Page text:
The contrast I wish to draw out between Proust’s scene and Eliot’s poem is based on the different ways that both writers depict the phenomenology of the return of an involuntary memory. For Proust, the process is a happy one, which reconnects the narrator with a lost part of himself. For Eliot, the process is a traumatic one, leaving the speaker of the poem feeling disillusioned about the authenticity of his identity. In contrast with the optimistic vision of the recovery of a lost self in Swann’s Way, “Rhapsody on a Windy Night” represents the gradual unraveling of a once-stable sense of self into one haunted by nightmarish visions of its own contingency and mortality. As a framing device, I find a pun, which is sadly not an etymological relation, between the words “remember” and “dismember” to be helpful. In the way that to dismember refers to the destruction of the body, it is helpful to also think of remembering in relation to involuntary memory as a process which involves the reconstruction of the body and of the senses. This contrast foregrounds the role of the body and the senses in memory, a theme deeply important to both texts. These words also help to represent the radically different approaches Proust and Eliot take to representing fundamentally that same relationship between the body, involuntary memory, and our sense of self. Where Proust’s scene presents a model of involuntary memory based on the recovery and reconstruction of the body, which picks up the generative meaning of remember, Eliot’s poem presents a grotesque vision of the disruption of the self, a kind of dismembering, where the speakers feels feels his sense of self lost and destroyed.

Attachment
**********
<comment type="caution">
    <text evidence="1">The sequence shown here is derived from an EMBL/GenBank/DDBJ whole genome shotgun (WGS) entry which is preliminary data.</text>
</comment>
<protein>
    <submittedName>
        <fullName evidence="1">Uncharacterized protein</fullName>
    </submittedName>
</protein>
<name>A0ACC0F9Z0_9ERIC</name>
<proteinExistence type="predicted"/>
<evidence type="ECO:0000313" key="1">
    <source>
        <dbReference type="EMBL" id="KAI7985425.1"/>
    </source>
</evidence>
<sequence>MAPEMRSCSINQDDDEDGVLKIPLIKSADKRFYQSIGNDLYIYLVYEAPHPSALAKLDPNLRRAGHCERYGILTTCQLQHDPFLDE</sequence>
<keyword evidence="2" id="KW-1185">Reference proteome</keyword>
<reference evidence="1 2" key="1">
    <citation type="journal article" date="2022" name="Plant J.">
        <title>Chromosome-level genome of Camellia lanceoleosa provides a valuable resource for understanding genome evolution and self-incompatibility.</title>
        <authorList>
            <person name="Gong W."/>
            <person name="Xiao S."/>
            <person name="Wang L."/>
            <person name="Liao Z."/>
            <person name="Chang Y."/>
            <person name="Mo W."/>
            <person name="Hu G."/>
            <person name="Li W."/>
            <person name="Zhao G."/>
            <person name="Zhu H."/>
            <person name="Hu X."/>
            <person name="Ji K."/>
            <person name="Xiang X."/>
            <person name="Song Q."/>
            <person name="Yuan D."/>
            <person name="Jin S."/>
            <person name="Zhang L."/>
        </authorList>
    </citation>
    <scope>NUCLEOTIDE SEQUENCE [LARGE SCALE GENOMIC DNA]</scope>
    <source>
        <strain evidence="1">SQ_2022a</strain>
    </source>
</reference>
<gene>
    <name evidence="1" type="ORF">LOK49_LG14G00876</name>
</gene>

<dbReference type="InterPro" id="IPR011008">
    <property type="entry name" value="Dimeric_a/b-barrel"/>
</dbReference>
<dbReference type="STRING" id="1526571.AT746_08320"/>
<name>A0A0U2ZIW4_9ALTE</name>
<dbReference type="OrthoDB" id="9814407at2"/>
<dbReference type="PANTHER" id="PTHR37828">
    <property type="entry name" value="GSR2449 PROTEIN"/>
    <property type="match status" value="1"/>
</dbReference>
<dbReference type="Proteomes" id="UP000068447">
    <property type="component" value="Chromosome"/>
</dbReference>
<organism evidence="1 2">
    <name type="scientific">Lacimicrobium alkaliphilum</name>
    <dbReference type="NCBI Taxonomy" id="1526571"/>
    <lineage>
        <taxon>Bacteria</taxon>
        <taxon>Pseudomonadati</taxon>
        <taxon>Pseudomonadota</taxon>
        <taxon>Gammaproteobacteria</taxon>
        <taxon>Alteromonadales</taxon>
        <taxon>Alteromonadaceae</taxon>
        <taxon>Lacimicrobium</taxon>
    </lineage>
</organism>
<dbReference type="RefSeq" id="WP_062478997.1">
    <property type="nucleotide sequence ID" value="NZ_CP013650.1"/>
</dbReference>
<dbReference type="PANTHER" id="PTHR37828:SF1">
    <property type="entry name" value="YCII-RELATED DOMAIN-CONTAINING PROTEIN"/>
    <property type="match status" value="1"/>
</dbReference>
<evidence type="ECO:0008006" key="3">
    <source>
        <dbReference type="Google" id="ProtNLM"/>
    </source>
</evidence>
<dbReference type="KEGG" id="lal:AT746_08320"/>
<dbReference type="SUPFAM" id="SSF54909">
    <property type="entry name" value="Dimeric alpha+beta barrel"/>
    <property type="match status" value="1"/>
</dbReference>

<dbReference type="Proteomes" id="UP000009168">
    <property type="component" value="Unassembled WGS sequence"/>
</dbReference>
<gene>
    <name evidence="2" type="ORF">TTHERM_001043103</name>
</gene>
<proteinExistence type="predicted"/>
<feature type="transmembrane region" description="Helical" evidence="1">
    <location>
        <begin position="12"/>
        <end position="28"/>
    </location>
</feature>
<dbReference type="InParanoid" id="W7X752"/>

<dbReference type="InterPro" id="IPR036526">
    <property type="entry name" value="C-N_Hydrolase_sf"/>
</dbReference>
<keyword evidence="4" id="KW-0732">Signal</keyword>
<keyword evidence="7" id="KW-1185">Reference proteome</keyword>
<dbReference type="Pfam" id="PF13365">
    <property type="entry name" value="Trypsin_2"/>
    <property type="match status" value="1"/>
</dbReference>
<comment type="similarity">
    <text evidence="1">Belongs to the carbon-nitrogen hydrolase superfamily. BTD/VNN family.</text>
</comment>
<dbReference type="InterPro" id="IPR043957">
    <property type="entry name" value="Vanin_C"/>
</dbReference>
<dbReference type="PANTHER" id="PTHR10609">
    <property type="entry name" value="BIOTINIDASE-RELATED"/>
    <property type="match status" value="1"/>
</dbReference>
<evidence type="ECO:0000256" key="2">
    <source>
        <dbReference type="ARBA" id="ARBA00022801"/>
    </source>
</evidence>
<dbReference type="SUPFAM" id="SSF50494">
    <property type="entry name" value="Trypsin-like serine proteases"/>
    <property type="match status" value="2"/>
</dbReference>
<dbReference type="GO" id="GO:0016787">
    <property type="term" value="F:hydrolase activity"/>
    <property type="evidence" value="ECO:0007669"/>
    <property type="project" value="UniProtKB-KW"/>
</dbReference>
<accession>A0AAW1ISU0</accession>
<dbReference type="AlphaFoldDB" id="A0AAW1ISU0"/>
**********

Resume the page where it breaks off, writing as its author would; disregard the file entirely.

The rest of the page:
The madeleine scene in Swann’s Way, which begins with the narrator eating a cookie dunked in tea that causes him to recall a number of memories about his childhood, is perhaps the quintessential example of involuntary memory, and it shows the power of involuntary memory to disrupt one’s sense of self. Previously lost memories all disrupt the speaker’s sense of self by returning him to a previously lost time and reacquainting him with lost memories. These memories are able to return because the taste of the cookie and tea is so closely linked with certain of the narrator’s memories of Combray that the return of one brings the return of the other. This is involuntary memory, and the scene is a perfect model of how a disruption in our sensory environment, a departure from our usual life leads to a departure from our sense of self. Upon tasting the tea, the narrator regards the sensations and budding memories as alien: “What did it come from? What did it mean? How could I seize and apprehend it?”1 He says of the memories as he tries to recapture them that he is tempted to stop their recollection “and to think merely of the worries of today and my hopes for tomorrow.”2 Not only are the memories initially foreign, they are also not a part of the narrator’s contemporary world; they are forgotten and have no bearing on his current self. They are not part of the reality and environment which make up his everyday life, and as such they are excluded from his sense of self.